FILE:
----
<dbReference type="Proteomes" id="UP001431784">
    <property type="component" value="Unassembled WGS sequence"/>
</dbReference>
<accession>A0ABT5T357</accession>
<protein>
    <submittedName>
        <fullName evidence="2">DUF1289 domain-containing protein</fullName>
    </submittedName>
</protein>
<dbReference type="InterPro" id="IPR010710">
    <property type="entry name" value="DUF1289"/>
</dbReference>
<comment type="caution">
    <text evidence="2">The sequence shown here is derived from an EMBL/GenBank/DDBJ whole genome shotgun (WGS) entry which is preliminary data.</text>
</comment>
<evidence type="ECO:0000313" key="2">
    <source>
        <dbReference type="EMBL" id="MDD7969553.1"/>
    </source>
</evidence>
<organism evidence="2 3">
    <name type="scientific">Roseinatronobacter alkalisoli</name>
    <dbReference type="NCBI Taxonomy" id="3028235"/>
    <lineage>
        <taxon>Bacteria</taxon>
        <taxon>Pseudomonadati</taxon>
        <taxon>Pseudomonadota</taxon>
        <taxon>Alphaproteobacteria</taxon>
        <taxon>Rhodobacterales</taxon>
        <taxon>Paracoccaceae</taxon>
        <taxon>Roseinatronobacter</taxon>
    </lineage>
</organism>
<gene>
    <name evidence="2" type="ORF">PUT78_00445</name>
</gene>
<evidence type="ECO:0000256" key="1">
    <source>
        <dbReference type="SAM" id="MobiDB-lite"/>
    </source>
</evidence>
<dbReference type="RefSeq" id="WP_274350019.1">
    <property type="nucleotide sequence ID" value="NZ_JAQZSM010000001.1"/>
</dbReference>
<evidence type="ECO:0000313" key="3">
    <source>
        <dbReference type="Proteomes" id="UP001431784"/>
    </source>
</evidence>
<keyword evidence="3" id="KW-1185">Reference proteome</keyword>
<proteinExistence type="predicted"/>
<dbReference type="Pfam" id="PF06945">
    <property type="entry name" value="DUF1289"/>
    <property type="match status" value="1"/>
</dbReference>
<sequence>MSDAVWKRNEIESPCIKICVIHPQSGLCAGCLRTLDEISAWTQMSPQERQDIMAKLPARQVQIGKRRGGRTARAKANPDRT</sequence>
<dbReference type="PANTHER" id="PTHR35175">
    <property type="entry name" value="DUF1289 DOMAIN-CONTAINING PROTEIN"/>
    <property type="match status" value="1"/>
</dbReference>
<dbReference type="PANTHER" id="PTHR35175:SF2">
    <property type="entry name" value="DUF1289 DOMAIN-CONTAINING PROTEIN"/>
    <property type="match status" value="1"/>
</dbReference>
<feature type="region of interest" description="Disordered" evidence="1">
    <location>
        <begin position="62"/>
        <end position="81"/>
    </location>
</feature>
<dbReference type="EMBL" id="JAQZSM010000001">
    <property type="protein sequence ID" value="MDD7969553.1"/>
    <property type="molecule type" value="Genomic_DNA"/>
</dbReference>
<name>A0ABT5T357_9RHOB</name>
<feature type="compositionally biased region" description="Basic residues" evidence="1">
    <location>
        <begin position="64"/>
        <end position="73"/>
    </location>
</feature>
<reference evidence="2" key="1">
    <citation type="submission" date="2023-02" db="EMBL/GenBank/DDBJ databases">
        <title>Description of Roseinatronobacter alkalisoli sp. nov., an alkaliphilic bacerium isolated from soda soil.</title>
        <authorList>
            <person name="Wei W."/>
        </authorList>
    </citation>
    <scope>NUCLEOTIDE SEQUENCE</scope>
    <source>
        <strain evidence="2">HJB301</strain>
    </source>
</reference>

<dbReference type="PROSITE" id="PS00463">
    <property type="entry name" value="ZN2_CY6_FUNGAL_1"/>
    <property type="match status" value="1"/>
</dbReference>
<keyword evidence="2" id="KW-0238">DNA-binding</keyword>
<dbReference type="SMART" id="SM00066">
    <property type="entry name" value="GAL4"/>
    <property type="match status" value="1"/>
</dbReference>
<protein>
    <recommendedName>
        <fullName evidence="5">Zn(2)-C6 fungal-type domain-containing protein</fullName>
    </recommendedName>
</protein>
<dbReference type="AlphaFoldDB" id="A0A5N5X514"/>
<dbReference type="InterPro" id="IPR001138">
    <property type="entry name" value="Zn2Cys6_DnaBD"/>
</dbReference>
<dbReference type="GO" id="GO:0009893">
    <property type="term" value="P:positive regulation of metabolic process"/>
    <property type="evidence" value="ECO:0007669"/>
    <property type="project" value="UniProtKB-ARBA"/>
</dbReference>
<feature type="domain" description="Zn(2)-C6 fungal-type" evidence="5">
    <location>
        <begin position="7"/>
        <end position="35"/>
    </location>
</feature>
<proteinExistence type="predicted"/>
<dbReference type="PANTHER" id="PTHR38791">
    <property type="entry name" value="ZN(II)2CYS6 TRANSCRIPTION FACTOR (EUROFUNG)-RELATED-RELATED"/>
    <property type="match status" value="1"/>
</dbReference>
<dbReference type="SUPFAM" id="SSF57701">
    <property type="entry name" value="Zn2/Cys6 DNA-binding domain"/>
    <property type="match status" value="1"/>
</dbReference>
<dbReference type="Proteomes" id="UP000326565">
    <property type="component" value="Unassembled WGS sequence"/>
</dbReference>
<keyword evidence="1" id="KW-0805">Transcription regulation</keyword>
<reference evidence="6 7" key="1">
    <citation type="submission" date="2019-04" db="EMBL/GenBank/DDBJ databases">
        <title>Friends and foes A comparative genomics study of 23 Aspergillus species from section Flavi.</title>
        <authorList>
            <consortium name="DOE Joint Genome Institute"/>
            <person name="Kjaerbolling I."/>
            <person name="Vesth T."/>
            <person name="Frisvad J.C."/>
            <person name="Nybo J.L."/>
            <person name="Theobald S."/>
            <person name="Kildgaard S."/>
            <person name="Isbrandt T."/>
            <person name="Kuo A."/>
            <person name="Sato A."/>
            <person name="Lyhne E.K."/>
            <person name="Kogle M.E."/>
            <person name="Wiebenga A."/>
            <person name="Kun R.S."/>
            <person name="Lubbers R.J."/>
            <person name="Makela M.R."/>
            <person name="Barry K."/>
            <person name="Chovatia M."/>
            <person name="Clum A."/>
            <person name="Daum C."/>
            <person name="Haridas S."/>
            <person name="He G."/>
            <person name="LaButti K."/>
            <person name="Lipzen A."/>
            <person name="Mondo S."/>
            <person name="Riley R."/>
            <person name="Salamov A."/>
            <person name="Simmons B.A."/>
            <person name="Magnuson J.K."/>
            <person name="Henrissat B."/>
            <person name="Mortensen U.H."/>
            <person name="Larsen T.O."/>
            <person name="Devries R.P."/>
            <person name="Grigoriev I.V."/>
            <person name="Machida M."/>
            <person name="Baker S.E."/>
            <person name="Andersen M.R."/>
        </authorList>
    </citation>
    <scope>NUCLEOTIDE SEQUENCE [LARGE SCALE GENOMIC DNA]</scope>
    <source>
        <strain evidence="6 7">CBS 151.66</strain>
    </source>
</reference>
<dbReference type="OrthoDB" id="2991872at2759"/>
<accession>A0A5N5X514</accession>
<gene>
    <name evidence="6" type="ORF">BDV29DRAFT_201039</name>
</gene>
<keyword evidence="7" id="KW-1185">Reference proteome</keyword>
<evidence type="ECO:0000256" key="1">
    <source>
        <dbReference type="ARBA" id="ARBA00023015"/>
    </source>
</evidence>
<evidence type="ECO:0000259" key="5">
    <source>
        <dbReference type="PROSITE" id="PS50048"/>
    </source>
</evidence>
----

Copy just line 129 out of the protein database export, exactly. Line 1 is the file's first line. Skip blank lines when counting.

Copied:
    <property type="entry name" value="Zn2/Cys6 DNA-binding domain"/>